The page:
Silence a Shrieking Dental Drill, Cancel the Fear?

DiscoblogBy Eliza StricklandJan 13, 2011 4:32 AM


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For certain people, there's one sound above all others that strikes fear into their hearts and makes them want to run screaming for sanctuary: the high-pitched whine of a dentist's drill. Presumably dentist-phobes fear the noise because it's associated with the rotten part of a tooth being drilled away, but experts say the noise itself triggers a strong reaction. According to ABC News:

"It's been demonstrated that people's blood pressures rise as soon as they hear the sound, even if they're not sitting in the chair yet," said Dr. Mark Wolff, professor and chair of the Department of Cariology and Comprehensive Care at the New York University College of Dentistry.

So how to help these unfortunate souls? Researchers have come up with an idea: cancel out the shriek of a drill to cancel out the fear. After ten years of development, dental engineers now have a prototype device ready, and they're looking for investors to bring the invention to a dentist office near you. The system starts with a microphone positioned near the drill, which converts its distinctive whine to a digital signal. A digital signal processor then analyzes the sound and produces a sound wave that is its exact opposite. From ABC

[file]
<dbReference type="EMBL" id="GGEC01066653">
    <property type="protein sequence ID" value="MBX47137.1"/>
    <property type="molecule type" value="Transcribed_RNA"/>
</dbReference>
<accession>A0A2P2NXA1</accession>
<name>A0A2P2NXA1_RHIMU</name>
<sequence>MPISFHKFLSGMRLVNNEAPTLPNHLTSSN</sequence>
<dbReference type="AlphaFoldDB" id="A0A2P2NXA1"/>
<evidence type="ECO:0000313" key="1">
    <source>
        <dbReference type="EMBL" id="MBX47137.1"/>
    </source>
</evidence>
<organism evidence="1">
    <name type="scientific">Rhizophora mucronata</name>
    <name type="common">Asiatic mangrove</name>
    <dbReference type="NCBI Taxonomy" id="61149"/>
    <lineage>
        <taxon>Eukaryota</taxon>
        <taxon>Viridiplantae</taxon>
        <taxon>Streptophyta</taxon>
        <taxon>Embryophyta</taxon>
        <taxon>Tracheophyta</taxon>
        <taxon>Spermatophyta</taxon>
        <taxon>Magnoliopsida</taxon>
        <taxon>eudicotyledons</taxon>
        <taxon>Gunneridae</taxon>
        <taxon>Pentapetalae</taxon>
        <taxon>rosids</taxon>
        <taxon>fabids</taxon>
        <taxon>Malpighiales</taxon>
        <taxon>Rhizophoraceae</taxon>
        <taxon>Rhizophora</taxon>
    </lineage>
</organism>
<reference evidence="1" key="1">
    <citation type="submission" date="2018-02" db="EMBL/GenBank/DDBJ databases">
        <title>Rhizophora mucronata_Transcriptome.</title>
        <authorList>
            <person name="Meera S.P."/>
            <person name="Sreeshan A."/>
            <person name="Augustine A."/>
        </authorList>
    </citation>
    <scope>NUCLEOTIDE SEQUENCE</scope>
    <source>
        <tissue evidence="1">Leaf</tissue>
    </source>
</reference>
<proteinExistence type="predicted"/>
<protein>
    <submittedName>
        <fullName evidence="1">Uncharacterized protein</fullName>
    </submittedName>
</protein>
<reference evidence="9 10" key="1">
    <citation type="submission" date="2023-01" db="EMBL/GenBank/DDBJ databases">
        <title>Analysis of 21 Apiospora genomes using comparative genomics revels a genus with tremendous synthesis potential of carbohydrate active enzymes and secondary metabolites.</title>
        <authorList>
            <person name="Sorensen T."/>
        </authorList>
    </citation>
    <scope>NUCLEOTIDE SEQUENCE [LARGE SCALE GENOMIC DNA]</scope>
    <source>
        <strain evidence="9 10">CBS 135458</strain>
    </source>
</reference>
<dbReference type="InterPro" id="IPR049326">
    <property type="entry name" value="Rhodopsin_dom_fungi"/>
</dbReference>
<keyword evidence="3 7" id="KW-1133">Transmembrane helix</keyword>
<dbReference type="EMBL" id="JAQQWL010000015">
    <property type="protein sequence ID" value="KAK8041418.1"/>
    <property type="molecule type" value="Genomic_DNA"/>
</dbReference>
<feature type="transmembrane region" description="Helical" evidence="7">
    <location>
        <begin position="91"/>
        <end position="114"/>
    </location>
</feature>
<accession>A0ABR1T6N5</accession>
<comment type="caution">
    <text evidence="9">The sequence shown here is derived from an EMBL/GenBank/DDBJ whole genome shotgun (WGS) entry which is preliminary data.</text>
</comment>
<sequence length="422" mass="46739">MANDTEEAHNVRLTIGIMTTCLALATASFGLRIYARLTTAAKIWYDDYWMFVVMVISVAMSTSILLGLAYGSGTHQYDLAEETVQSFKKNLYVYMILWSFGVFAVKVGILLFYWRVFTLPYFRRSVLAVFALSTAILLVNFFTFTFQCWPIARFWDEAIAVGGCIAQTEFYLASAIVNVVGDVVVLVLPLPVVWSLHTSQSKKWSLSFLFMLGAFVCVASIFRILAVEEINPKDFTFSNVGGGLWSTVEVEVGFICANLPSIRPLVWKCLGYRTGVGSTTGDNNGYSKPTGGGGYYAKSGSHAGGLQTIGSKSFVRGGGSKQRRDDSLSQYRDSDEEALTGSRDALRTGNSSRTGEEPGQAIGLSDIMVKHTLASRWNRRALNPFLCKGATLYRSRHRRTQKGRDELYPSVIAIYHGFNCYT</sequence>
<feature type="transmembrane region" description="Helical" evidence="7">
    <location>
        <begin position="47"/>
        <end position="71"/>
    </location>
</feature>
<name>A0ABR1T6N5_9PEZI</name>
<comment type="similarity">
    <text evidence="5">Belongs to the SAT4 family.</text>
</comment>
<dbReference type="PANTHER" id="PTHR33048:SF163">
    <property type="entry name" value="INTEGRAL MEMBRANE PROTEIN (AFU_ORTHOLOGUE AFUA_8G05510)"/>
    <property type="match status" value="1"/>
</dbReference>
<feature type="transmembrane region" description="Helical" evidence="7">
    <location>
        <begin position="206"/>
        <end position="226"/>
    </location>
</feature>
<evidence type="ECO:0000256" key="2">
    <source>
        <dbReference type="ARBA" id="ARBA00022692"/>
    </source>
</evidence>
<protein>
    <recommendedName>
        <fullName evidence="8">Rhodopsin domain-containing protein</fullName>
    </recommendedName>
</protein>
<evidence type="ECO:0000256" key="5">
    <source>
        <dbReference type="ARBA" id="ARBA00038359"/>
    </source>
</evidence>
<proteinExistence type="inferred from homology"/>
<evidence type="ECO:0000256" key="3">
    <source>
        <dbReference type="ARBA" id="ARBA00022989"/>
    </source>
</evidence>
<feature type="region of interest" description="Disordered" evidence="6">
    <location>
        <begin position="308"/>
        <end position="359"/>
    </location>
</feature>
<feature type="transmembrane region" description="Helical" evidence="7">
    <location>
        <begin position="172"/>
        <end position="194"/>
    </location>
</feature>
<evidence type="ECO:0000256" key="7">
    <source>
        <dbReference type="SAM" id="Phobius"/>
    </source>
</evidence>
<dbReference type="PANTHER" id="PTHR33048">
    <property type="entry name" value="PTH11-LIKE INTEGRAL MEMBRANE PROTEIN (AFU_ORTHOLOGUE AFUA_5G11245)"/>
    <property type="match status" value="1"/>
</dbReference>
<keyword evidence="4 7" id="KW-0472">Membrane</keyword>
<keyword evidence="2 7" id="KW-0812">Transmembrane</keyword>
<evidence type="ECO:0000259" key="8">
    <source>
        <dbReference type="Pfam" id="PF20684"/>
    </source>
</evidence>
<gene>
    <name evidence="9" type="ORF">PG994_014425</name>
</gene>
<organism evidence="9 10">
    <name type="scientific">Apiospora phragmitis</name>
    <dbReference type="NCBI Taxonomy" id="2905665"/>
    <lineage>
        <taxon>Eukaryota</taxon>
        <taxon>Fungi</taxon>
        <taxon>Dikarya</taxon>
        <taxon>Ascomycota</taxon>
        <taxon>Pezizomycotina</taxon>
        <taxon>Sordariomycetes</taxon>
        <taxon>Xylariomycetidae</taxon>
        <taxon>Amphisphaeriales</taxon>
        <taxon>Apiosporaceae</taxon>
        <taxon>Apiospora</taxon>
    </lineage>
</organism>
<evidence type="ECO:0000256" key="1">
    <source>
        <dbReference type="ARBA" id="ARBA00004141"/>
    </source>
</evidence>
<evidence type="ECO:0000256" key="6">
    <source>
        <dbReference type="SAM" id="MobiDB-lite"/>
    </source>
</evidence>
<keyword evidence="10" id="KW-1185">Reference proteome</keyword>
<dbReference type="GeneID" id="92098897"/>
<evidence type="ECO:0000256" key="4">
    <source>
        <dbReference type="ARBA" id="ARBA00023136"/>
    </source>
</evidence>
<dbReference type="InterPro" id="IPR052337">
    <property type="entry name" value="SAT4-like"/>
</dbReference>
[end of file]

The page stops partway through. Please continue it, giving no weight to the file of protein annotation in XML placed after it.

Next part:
"The way that technology works is it listens to the sound, then takes that sound and puts the exact opposite wave around it and if you put two sound waves together with one going in and another going in the opposite direction, there's no sound that comes out," said Wolff.

The fear-canceling sound could be fed into a patient's iPod or other MP3 player, and the patient could continue listening to music at the same time, the inventors say. And since the dentist's voice wouldn't be canceled out, the patient could still follow instructions. In tests, the prototype quelled anxiety more effectively than simple noise-reduction devices.

The BBC explains

that the device is the brainchild of Professor Brian Millar of King's Dental Institute:

He was inspired initially by the efforts of car-maker Lotus who were trying to develop a system that removed unpleasant road noise, while still allowing drivers to hear emergency sirens.

Related Content: Discoblog: Dental Researchers to Mouth Bacteria: Don’t Get too Attached

Discoblog: Indian Dentist: Elephant Tusk Surgery Was an “Elephantine Task”

Discoblog: Painless Plasma Jets Could Replace Dental Drills

DISCOVER: 20 Things You Didn’t Know About…Teeth

Image: flickr / shino

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